The reason that Canada is so against them is this: they are concerned about them being released into the wild and are unsure of the effect it would have on the ecosystem. The research company who supplies them has assured everyone (and it was a good enough explanation to the US government so I'm unsure why it isn't for others!! :( ) that they ARE Zebra Danios, a tropical fish, and they can't survive in our waters. If there was going to be any effects from these fish being let loose in Canadian streams, etc, we would have seen it decades ago with the regular Zebras. They are absolutely no different in any way except their colour.

I live in Windsor, ON right across the bridge from Detroit and I'm seriously contemplating having my in-laws (yup...that American husband :) drag a small school over for me. I don't intend on breeding, selling, etc any of them and I would NEVER release ANY fish into the Detroit River!!!!!! Heck..I won't even let my kids go swimming on our beaches and they aren't BREATHING those waters!!

01-06-2007, 07:52 PM
I wonder what the penalty for smuggling fish across the border is?

01-06-2007, 08:13 PM
Other than moral/ethical reasons behind banning these fish I think the fact they are sort of 'unknown quantities' at this point also contributes to their banning. It's the same with GM food, after years of modifying, testing and growing certain crops, only now are serious issues being discovered/identified.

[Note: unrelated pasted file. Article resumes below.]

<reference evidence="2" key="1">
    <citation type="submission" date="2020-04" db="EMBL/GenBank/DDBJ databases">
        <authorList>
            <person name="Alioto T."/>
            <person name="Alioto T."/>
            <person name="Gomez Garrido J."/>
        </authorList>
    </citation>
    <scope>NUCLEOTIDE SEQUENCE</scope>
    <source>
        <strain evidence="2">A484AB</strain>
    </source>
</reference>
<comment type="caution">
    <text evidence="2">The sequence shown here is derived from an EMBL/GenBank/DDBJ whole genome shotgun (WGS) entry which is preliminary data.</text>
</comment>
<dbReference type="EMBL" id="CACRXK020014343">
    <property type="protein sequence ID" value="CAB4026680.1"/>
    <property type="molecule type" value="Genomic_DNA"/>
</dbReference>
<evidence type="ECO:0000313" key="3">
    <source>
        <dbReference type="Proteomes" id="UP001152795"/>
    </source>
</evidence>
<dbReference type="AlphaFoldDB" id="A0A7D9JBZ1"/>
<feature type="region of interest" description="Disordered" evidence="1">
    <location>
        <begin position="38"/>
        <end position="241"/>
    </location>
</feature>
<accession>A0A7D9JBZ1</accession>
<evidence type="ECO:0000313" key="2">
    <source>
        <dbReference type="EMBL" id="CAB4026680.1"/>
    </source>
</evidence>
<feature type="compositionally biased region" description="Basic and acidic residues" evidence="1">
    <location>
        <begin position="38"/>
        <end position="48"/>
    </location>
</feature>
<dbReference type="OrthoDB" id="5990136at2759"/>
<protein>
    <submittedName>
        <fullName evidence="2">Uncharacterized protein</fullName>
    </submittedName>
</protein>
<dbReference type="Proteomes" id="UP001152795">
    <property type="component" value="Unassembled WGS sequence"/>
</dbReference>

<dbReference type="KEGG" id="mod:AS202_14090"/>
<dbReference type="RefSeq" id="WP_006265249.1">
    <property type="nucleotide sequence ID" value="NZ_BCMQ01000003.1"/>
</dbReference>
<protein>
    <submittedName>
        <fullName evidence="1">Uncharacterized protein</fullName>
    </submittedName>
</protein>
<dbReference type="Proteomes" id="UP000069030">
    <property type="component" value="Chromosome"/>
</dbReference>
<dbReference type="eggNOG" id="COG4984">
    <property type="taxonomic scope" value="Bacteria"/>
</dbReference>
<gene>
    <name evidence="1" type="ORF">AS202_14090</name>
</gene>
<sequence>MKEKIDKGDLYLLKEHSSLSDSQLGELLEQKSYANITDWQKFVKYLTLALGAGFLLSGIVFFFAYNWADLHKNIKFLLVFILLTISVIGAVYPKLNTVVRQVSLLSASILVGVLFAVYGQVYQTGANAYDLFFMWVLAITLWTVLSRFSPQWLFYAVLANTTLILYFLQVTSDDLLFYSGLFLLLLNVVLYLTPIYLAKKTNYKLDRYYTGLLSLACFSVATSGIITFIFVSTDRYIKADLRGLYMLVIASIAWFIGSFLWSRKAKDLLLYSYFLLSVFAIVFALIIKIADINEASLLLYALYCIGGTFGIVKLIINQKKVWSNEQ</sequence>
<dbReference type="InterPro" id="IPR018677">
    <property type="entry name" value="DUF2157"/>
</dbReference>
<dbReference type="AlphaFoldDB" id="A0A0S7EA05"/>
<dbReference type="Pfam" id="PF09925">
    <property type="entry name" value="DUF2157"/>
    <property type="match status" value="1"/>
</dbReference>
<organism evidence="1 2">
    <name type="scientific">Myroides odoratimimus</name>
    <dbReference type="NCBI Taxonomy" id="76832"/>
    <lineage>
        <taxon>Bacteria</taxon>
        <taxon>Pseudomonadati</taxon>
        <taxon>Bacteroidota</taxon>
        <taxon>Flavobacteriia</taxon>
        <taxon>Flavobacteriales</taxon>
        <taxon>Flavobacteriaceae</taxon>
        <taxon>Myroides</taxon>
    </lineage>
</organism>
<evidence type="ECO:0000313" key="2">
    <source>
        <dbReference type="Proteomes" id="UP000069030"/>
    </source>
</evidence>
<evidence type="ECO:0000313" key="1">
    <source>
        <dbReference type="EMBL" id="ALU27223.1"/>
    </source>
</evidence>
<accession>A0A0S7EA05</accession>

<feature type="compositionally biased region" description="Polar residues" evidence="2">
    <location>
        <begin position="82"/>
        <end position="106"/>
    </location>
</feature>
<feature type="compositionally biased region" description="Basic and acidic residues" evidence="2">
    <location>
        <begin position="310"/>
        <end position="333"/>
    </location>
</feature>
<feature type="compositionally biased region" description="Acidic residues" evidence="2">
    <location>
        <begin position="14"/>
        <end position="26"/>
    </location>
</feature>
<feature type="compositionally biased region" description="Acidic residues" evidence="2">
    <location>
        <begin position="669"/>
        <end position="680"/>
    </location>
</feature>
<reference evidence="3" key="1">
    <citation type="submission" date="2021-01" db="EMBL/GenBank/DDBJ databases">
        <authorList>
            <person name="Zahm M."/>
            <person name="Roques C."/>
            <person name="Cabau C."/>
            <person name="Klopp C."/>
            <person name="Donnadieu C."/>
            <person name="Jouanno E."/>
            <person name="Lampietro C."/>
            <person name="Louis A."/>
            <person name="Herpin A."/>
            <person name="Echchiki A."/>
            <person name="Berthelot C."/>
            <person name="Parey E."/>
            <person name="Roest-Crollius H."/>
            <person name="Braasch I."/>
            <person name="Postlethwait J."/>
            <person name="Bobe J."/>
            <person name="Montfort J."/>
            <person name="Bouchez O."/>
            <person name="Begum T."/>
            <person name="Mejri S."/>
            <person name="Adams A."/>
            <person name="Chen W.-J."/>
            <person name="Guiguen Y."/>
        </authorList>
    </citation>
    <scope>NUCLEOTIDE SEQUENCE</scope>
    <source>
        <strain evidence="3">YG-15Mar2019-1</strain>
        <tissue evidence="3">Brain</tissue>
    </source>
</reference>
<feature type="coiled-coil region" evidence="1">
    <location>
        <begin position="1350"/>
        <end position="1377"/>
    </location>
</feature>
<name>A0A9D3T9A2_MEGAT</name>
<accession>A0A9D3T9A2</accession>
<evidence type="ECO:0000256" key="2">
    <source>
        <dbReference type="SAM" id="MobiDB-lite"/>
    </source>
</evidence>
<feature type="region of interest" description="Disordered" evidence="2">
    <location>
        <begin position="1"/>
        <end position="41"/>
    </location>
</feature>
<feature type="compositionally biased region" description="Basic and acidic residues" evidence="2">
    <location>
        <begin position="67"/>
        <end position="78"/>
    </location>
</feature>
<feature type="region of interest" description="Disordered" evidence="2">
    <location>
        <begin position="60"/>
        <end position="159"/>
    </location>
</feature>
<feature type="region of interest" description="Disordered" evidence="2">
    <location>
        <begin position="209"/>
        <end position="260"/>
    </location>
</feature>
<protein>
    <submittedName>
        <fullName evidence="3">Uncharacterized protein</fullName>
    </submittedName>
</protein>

Here are some very interesting links regarding GM crops and animals if you feel like a bit of a read:


The scienticst that 'created' glofish by introducing the jellyfish gene was initially quite suprised by the result, and it's stands to reason that there might be some as yet unforseen complications with this species if it were to be shipped around the world and accindently released into different envirions.

There are two main things that scare me about genetic modification. Firstly, where do we draw the line? It started with GM food, to feed our worlds ever growing demand, then came GM and cloned animals. Now GM and recently cloned animals are being sold on a mass basis. Take a step back 20 years and there's no way people would have accepted that. Now I ask myself what's next? We have GM food to suit our needs, GM and cloned animals to suit our aesthetics, when are we going to have GM/cloned babies to fit our dreams of what kind of family we want?

The second thing that scares me about where GM/Cloning trends have been going, is how utterly arrogant scientists have been with regards to what they're 'creating'. We don't even completely understand how the human body works, 90% of our human brains and how they function is a complete mystery to us, and yet we think we can re-create foods and animals as we please.

01-06-2007, 08:54 PM
Well..I checked into the whole "what would happen if" scenario. It would be a confiscation of the fish and up to a $450 fine.

People who already purchased the fish are fine. You are not supposed to sell them in Canada but I can't find any updates on that since 2004 either. There was supposed to be a decision within a couple of months. On the glo-fish website, they determined that at this time they were not applying for the paperwork necessary to ship out of the US so it may have been a dead issue??